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Jielun Sun
,
Larry Mahrt
,
Carmen Nappo
, and
Donald H. Lenschow

Abstract

The authors investigate atmospheric internal gravity waves (IGWs): their generation and induction of global intermittent turbulence in the nocturnal stable atmospheric boundary layer based on the new concept of turbulence generation discussed in a prior paper by Sun et al. The IGWs are generated by air lifted by convergence forced by the colliding background flow and cold currents near the ground. The buoyancy-forced IGWs enhance wind speed at the wind speed wave crests such that the bulk shear instability generates large coherent eddies, which augment local turbulent mixing and vertically redistribute momentum and heat. The periodically enhanced turbulent mixing, in turn, modifies the air temperature and flow oscillations of the original IGWs. These turbulence-forced oscillations (TFOs) resemble waves and coherently transport momentum and sensible heat. The observed momentum and sensible heat fluxes at the IGW frequency, which are due to either the buoyancy-forced IGWs themselves or the TFOs, are larger than turbulent fluxes near the surface. The IGWs enhance not only the bulk shear at the wave crests, but also local shear over the wind speed troughs of the surface IGWs. Temporal and spatial variations of turbulent mixing as a result of this wave-induced turbulent mixing change the mean airflow and the shape of the IGWs.

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L. Mahrt
,
Jielun Sun
,
Dean Vickers
,
J. I. Macpherson
,
J. R. Pederson
, and
R. L. Desjardins

Abstract

Repeated aircraft runs at about 33 m over heterogeneous terrain are analyzed to study the spatial variability of the mesoscale flow and turbulent fluxes. An irrigated area, about 12 km across, generates a relatively cool moist inland breeze. As this air flows out over the warmer, drier surrounding land surface, an internal boundary layer develops within the inland breeze, which then terminates at a well-defined inland breeze front located about 1½ km downstream from the change of surface conditions. This front is defined by horizontal convergence, rising motion, and sharp spatial change of moisture, carbon dioxide, and ozone.

Both a scale analysis and the observations suggest that the overall vertical motion associated with the inland breeze is weak. However, the observations indicate that this vertical motion and attendant vertical transport are important in the immediate vicinity of the front, and the inland breeze does lead to significant modification of the turbulent flux. In the inland breeze downstream from the surface wetness discontinuity, strong horizontal advection of moisture is associated with a rapid increase of the turbulent moisture flux with height. This large moisture flux appears to be partly due to mixing between the thin moist inland breeze and overlying drier air.

As a consequence of the strong vertical divergence of the flux in the transition regions, the fluxes measured even as low as a few tens of meters are not representative of the surface fluxes. The spatial variability of the fluxes is also interpreted within the footprint format. Attempts are made to reconcile predictions by footprint and internal boundary-layer approaches.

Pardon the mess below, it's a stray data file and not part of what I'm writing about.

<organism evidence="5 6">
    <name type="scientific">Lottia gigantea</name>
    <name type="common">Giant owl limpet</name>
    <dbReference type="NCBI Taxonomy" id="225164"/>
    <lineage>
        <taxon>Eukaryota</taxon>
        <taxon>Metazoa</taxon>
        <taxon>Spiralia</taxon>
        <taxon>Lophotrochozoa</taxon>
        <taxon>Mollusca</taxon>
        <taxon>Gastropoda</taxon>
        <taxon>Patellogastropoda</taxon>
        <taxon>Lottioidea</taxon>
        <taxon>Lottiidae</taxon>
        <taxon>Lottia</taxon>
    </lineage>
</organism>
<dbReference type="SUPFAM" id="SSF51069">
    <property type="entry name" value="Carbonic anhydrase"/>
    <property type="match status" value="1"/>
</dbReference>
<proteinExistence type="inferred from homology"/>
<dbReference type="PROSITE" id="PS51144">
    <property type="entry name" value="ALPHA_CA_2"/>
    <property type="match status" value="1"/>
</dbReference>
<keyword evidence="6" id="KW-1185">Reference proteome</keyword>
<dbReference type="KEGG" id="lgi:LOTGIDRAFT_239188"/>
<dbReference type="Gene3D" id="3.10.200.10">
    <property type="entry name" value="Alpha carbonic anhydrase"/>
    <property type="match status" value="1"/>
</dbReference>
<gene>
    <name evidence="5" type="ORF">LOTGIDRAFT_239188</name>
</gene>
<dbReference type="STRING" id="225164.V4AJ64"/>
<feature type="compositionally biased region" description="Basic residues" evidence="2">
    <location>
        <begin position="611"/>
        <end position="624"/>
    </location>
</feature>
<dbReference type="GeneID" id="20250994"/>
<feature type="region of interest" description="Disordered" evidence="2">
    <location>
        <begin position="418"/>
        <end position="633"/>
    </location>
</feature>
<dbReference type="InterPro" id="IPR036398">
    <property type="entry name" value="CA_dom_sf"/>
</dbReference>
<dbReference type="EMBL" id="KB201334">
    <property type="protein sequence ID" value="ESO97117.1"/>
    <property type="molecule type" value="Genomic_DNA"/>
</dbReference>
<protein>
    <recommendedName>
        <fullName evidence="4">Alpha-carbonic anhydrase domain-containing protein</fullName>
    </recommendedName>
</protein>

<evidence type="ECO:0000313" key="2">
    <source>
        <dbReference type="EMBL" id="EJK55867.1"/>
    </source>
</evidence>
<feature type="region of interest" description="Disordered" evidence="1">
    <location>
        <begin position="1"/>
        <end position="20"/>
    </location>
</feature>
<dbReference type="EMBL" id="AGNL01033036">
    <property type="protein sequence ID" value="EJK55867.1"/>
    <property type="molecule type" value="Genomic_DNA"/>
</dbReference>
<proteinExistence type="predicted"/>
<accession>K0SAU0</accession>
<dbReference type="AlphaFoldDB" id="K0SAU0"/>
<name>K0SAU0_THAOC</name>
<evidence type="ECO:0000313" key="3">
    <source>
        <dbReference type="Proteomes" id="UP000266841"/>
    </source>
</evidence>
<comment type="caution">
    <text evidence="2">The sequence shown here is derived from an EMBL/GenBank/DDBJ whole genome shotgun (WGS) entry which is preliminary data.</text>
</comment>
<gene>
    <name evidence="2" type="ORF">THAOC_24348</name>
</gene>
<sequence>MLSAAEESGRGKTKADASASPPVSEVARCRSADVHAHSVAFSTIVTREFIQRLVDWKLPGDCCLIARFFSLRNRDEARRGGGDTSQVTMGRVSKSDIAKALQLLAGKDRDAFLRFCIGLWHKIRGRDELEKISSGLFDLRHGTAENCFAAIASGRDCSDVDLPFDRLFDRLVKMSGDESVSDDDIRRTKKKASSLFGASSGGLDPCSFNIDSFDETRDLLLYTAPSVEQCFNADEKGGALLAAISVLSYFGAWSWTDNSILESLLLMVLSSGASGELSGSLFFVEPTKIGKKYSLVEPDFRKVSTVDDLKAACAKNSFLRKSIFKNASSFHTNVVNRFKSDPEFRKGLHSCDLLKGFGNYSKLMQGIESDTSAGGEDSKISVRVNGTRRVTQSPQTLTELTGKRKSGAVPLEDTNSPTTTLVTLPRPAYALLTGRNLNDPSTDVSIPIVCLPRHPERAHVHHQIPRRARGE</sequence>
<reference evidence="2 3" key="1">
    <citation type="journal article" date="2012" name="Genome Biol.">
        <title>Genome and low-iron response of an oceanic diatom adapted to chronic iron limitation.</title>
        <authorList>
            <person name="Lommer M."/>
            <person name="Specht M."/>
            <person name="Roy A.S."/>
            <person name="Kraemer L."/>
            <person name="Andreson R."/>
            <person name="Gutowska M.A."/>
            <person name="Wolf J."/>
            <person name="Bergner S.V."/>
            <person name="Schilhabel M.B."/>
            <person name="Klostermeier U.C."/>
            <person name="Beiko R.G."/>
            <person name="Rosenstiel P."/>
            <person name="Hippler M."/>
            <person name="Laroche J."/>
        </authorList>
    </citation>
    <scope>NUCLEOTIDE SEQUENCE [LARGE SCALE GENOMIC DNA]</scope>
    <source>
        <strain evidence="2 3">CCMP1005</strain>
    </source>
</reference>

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Jielun Sun
,
Volker Wulfmeyer
,
Florian Späth
,
Holger Vömel
,
William Brown
, and
Steven Oncley

Abstract

The hydrostatic equilibrium addresses the approximate balance between the positive force of the vertical pressure gradient and the negative gravity force and has been widely assumed for atmospheric applications. The hydrostatic imbalance of the mean atmospheric state for the acceleration of vertical motions in the vertical momentum balance is investigated using tower, the global positioning system radiosonde, and Doppler lidar and radar observations throughout the diurnally varying atmospheric boundary layer (ABL) under clear-sky conditions. Because of the negligibly small mean vertical velocity, the acceleration of vertical motions is dominated by vertical variations of vertical turbulent velocity variances. The imbalance is found to be mainly due to the vertical turbulent transport of changing air density as a result of thermal expansion/contraction in response to air temperature changes following surface temperature changes. In contrast, any pressure change associated with air temperature changes is small, and the positive vertical pressure-gradient force is strongly influenced by its background value. The vertical variation of the turbulent velocity variance from its vertical increase in the lower convective boundary layer (CBL) to its vertical decrease in the upper CBL is observed to be associated with the sign change of the imbalance from positive to negative due to the vertical decrease of the positive vertical pressure-gradient force and the relative increase of the negative gravity force as a result of the decreasing upward transport of the low-density air. The imbalance is reduced significantly at night but does not steadily approach zero. Understanding the development of hydrostatic imbalance has important implications for understanding large-scale atmosphere, especially for cloud development.